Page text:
In short, through concentration we can inhabit both spirit and form! Yes, we go beyond sense reality into the internal witness. This fold is the stepping-stone toward meditation. It may be separated by a hair (in our casual conversation about the states of awareness) but is colossal in attainment. Although we may not be in a state of deep meditation, deep concentration creates a reality. One where we can see infinite and finite, hand-in-hand, ushering us to explore.

    By Will Duprey

    Read More From Will Duprey

    Will Duprey is an international yoga educator and is known for effortlessly combining classical theory and storytelling with contemporary yoga methods. With over 17 years of teaching and consulting on yoga teacher trainings globally, his unique mentorship program provides deep knowledge and balance among different styles of yoga. Hathavidya is his personal approach to teaching — starting with the individual practice (sadhana), energy (pranayama) and intuitive framework — classical hatha yoga. Will is a contributing writer to publications such as: Elena Brower’s teach.yoga, Kino MacGregor’s OmStars and is a guest columnist for YogaLife Magazine Malaysia. He lives between Vermont and Malaysia. This article was updated from Routine Practice published in October 2018 by Will Duprey.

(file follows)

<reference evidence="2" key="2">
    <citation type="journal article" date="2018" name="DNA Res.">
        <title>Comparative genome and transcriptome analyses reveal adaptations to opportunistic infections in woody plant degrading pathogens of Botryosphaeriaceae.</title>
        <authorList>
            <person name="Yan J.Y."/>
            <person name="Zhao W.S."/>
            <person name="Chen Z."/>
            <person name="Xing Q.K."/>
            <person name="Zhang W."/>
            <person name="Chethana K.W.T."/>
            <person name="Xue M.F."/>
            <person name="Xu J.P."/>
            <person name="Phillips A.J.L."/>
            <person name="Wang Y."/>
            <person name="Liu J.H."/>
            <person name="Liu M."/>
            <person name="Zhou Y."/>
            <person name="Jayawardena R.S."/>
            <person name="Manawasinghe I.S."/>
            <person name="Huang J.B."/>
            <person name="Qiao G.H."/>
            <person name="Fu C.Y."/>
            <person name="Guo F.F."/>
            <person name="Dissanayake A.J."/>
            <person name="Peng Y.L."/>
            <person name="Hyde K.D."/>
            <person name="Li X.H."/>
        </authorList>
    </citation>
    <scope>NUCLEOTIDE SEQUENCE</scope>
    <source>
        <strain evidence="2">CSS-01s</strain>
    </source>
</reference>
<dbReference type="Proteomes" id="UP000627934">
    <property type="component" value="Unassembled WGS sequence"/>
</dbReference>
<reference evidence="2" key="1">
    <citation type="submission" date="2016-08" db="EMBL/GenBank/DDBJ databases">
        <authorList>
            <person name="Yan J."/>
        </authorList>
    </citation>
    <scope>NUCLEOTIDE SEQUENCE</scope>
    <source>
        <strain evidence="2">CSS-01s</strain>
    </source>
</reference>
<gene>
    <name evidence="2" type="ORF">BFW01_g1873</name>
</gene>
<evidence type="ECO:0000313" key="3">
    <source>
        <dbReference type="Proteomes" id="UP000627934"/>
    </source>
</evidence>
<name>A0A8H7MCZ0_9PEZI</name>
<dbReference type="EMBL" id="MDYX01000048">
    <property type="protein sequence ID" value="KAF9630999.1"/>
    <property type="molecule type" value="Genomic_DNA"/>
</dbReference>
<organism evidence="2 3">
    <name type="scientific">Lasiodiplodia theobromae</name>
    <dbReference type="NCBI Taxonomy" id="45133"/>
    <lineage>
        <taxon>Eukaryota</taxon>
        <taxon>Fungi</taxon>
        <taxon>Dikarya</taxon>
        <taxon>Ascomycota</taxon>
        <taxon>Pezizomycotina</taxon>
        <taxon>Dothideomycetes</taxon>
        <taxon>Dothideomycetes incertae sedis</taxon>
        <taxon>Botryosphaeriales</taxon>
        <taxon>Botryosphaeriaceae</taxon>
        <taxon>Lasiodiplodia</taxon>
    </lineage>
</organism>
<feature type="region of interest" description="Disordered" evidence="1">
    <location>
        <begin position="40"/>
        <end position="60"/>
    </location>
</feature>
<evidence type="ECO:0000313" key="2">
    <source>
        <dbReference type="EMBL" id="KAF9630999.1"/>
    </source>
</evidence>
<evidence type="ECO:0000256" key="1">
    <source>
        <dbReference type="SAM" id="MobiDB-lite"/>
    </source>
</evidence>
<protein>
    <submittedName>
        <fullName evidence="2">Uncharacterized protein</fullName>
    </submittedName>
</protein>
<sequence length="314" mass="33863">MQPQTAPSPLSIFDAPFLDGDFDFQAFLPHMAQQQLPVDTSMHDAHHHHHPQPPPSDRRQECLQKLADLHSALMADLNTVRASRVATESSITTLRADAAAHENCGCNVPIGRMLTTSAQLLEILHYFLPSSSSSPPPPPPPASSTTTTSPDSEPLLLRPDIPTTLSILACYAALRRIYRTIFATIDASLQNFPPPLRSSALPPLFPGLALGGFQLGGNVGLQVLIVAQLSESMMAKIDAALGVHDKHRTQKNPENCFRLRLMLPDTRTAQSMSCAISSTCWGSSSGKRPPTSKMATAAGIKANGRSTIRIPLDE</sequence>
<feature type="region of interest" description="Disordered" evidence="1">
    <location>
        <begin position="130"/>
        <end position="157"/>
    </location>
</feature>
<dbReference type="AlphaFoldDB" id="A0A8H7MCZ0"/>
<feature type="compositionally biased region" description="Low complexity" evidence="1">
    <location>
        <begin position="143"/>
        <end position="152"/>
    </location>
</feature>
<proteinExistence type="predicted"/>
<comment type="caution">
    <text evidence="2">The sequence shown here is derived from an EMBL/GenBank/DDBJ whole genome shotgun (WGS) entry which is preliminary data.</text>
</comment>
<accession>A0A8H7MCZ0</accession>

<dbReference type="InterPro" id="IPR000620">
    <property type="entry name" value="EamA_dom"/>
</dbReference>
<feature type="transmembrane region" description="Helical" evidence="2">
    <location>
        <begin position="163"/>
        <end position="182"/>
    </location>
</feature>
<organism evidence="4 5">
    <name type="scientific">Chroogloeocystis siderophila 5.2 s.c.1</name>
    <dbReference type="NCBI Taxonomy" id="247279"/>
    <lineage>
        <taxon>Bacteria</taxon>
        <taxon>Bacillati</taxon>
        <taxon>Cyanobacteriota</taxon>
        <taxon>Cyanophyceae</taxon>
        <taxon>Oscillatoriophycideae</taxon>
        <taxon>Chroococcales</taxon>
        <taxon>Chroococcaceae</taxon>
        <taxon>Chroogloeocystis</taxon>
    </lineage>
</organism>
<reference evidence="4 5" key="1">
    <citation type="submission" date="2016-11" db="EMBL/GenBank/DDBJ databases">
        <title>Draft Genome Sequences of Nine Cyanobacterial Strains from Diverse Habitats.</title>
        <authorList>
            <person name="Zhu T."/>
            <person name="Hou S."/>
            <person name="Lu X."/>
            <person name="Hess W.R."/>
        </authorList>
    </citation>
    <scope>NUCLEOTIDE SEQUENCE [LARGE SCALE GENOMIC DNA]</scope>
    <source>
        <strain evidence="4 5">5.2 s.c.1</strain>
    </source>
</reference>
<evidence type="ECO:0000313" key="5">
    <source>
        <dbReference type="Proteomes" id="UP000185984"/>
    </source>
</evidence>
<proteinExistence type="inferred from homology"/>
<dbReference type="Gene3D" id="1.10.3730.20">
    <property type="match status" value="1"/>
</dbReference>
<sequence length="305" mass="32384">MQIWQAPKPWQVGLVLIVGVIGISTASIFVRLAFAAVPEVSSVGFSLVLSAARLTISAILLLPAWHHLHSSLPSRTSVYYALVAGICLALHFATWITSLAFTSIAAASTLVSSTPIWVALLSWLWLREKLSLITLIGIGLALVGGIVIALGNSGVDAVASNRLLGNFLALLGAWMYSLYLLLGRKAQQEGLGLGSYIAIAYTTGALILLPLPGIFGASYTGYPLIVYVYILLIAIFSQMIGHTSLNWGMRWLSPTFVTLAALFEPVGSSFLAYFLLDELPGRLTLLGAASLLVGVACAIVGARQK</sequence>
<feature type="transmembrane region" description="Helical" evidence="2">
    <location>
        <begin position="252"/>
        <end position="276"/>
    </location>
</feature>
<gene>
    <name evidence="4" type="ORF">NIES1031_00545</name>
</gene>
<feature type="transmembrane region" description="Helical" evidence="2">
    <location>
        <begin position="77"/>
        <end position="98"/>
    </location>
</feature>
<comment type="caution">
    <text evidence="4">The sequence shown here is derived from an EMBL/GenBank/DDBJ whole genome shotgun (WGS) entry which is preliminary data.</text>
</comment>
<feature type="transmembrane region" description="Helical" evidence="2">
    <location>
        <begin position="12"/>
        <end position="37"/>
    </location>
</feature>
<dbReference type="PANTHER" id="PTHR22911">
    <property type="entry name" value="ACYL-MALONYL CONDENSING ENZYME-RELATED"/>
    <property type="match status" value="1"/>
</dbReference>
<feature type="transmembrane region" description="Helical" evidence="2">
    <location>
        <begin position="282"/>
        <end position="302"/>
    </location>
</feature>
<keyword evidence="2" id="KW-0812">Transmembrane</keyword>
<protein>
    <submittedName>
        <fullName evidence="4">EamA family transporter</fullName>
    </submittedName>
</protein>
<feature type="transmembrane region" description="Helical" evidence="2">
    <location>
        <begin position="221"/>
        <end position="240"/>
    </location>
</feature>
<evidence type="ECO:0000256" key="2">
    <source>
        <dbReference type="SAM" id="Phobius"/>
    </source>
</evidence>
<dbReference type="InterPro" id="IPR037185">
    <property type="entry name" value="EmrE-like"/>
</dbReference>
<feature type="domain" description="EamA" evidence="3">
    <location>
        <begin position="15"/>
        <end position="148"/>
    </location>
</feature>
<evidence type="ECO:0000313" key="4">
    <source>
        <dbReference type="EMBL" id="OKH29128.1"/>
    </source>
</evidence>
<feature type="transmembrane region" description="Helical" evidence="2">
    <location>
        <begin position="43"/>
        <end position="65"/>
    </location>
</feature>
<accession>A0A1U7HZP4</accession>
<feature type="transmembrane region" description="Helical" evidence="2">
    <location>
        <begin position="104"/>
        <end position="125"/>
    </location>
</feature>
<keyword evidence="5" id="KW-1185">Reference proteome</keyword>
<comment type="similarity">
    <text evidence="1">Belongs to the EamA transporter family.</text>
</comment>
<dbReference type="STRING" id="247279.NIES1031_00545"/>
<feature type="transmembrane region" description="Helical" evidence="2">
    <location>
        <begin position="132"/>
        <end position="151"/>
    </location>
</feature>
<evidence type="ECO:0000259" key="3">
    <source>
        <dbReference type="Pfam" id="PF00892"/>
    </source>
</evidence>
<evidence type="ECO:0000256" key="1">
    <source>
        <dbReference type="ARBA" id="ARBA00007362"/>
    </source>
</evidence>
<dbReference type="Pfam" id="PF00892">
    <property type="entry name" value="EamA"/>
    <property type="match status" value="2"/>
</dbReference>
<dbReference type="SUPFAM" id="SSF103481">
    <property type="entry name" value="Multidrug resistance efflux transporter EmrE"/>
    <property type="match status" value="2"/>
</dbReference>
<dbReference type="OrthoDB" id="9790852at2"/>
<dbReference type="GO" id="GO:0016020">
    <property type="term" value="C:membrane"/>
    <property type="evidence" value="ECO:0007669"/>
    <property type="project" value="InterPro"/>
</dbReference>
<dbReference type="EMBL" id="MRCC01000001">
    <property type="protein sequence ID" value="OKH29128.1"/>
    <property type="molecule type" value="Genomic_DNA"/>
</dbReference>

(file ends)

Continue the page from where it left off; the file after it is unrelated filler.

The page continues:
• The Postures of Prayer

    Never stop praying. 1 Thessalonians 5:17 (NLT)  Pray without ceasing. This is our commandment, to never stop praying. There is no right or wrong way to pray, or one position of a prayer that is superior to another. The only thing that we, as believers must do is humble ourselves before the Lord, acknowledge His Lordship of our lives, and pray without ceasing.

    The following is simply observations on prayer postures found in the Bible that may elevate your spoken prayers. Sometime the postures of our prayer can let God know that we are serious about specific issues. Again, we are observing the powerful and miraculous prayers of great men and women of the Bible. If Jesus needed to get alone on His knees to pray, why would we ever think that it isn’t important for us to do the same?

    As we combine our faith with our movement, or put our “prayers in motion” with YogaFaith, we can recall ancient times and miracles as we move, breathe, and have our being. (Acts 17:28) If there is an urgent request, we can find ourselves in a prone position, flat on our face before the Lord as many were in scripture. Perhaps we find ourselves in a simple seated position to simply quiet our anxious thoughts and meditate on Him. You will read about all of these postures and what they mean. Keep in mind, there are no rules.

    Sometimes it is not just about what we are praying, but how we are praying. The posture of our prayers can take our prayer life to a whole other level of intimacy with Christ. There is no mistaking that God hears all of our prayers, even if we don’t speak them at all. When we are born again and receive salvation, we become one with Christ. He dwells in us. His spirit is all consuming and envelops our every fiber. This is the time when grace piled upon grace enters into our lives and it becomes our [true] desire to live for God and cause Him to smile each day by our actions, words, deeds, gifts, and talents. Even if our prayers go unspoken, God can perceive our words before they are [actually] even thoughts, He knows our thoughts well before they are [actual] thoughts. (Psalms 139:2) I am sure you have experienced times when you do not know what to pray. God knows what you need before you even utter a word!